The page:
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ALMANACK, a term derived from two Arabic words, al and manack, a diary; and is, as its name imports, a tabie or register containing a calendar of days and months, the rising and setting of the sun, the age of the moon, and the eclipses of these luminaries. It is also used to foretel the change of seasons, the state of the weather, the ebb and flow of the tide, &c.

Almanacks are much esteemed by the superstitious Arabians, who never sow, reap, plant, travel, or, in short, undertake any enterprize, without consulting them. Since their introduction into Europe, about the middle of the fifteenth century, they have also been adopted in this country, where they generally are interspersed with a number of astrological rules and regulations. To these have been added, various astronomical, meteorological, chronological, political, and economical articles, but they are seldom selected with critical discernment, or adapted to moral and physical improvement.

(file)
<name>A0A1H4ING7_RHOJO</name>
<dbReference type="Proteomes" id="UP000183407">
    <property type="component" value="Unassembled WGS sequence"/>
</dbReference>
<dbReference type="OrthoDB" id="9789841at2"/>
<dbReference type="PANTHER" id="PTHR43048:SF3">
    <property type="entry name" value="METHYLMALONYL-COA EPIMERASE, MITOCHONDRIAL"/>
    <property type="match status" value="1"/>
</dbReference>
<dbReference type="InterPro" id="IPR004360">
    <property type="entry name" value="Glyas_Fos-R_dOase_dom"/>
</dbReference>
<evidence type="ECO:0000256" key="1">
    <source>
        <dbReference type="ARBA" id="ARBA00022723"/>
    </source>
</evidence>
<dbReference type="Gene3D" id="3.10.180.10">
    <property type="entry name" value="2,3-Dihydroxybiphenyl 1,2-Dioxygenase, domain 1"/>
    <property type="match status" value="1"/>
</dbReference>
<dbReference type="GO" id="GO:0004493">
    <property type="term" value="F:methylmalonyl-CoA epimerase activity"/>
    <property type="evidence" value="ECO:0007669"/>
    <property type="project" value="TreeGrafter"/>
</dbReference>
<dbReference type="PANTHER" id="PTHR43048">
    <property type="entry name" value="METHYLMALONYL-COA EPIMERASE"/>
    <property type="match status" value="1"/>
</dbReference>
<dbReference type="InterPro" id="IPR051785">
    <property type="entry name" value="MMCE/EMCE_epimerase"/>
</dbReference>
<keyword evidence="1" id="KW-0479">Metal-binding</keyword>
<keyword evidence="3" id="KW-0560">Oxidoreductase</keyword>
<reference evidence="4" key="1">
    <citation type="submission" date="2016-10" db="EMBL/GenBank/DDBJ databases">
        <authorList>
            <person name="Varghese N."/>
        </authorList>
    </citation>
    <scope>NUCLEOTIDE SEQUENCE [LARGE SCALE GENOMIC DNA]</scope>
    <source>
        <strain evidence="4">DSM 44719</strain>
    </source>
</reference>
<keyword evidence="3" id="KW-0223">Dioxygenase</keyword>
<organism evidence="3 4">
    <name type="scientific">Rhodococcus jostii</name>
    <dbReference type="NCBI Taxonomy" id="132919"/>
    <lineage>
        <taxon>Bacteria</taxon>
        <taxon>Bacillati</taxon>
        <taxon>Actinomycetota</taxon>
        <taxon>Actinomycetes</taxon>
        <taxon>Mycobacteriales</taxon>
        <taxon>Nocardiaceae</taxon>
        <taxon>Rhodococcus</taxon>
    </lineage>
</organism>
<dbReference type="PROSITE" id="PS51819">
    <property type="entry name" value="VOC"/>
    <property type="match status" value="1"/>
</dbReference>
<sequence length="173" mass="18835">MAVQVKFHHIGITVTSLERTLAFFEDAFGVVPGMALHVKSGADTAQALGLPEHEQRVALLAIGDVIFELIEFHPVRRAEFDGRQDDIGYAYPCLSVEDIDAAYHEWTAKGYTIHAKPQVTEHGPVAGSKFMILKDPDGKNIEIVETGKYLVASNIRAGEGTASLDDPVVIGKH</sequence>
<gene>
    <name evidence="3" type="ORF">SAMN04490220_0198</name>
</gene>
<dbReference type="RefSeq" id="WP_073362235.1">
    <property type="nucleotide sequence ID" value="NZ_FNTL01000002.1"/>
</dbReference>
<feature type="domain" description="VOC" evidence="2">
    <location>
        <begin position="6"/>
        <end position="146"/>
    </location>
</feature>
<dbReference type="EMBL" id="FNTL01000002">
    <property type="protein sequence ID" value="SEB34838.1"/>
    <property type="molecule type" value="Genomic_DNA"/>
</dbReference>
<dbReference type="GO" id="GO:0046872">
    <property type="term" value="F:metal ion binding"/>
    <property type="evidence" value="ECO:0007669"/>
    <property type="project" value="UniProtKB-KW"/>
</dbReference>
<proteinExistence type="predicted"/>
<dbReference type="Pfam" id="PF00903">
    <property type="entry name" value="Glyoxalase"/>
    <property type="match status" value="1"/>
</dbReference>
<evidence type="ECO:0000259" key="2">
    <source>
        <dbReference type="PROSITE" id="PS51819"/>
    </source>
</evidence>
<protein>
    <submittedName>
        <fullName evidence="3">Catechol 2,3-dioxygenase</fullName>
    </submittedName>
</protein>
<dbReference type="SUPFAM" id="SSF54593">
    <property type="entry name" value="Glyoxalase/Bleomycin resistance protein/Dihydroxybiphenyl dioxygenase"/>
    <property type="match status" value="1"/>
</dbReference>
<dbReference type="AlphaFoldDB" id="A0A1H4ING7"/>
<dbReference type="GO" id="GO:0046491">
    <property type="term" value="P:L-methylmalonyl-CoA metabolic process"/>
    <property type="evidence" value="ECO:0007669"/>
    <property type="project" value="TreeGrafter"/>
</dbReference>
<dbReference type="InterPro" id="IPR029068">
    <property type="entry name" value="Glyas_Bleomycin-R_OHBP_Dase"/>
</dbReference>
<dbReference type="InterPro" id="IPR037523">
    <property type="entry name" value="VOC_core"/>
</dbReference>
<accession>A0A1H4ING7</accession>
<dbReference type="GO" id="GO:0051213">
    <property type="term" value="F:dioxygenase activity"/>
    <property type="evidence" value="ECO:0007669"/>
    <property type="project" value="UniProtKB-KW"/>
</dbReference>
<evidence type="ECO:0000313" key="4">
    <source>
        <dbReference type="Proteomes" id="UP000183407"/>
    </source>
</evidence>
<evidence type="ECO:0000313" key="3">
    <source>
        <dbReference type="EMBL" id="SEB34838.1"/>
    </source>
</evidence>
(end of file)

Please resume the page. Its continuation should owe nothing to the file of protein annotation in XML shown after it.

A great number of such diaries are annually printed in Britain; and we understand, that of the celebrated Moore's Almanack, notwithstanding all the superstitious notions perpetuated in this popular book, not less than 400,000 copies are, every year, ushered into public notice.—It is, therefore, sincerely to be wished, that such publications as are addressed immediately to the bulk of the people, may in future be rendered the vehicles of more useful information. Hence we presume to remark, that an annual publication, conducted upon the plan of Poor Richard's Almanack, in Pennsylvania, would be attended with great advantages, both to the husbandsman and mechanic, in this country. The great Franklin, who is said to have edited that popular work for many years, furnished it with various sentences and proverbs, principally relating to subjects of industry, domestic economy, and frugality.